Unmistakable examples of the region's vitality include Google, whose success has overshadowed its Web predecessors Yahoo and eBay, not to mention valley stalwarts like Intel and Hewlett-Packard. The report notes the growing importance of the region's biotechnology industry and the emergence of nanotechnology expertise in places like NASA-Ames Research Center.
But the most tangible icon of the new, uber-creative, consumer-driven valley is the iPod music player, a device so wildly successful that roughly 100 were sold every minute during the fourth quarter of 2005, according to Apple Computer Chairman Steve Jobs, whose career exemplifies the valley's penchant for rising from the ashes.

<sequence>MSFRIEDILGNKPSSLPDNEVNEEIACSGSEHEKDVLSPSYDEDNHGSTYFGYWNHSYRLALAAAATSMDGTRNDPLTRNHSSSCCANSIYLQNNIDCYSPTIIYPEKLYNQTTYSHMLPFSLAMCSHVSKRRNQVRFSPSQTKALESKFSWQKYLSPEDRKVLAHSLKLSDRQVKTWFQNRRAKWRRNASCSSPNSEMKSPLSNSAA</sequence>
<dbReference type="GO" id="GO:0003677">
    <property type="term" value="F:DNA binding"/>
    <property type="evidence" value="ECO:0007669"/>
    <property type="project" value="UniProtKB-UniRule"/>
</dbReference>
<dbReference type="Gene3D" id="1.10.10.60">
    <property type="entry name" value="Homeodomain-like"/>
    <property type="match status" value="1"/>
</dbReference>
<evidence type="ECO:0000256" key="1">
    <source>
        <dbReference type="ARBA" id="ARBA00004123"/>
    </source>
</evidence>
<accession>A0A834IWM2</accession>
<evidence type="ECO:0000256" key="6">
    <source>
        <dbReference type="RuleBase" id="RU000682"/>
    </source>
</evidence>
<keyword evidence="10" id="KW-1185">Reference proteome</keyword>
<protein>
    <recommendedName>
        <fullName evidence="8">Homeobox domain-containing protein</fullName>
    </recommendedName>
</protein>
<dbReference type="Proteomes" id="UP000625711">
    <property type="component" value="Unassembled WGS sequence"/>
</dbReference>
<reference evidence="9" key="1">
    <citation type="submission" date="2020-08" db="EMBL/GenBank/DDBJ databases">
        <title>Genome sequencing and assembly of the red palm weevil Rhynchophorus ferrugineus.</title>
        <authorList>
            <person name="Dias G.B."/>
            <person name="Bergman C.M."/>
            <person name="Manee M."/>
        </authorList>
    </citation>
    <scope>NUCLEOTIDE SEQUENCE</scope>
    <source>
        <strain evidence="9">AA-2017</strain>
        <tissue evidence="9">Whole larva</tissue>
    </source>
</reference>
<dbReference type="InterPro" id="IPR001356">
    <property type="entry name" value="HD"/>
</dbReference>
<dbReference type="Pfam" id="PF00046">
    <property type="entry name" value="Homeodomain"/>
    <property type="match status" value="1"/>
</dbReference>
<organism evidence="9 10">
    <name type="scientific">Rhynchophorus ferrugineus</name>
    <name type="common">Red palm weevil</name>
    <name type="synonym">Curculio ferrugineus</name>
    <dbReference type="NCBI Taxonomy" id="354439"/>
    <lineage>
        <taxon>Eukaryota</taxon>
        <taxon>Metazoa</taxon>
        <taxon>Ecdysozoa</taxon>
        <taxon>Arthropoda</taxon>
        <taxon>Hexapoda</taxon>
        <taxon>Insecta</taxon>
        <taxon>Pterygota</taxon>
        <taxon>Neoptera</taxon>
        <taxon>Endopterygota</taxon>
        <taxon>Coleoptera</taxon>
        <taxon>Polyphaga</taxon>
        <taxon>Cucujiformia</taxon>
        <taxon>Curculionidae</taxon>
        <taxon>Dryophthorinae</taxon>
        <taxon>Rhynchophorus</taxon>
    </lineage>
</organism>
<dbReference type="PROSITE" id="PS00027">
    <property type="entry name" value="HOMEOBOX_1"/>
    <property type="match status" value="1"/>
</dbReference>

"We are shifting from an economy that is industrially focused to one that relies on creativity for the consumer,'' said Mountain View economist Doug Henton, principal author of the report. He cited the iPod as the sort of hit Silicon Valley is uniquely positioned to create thanks to the talent available here.
The report should be an interesting read when it is released on Friday.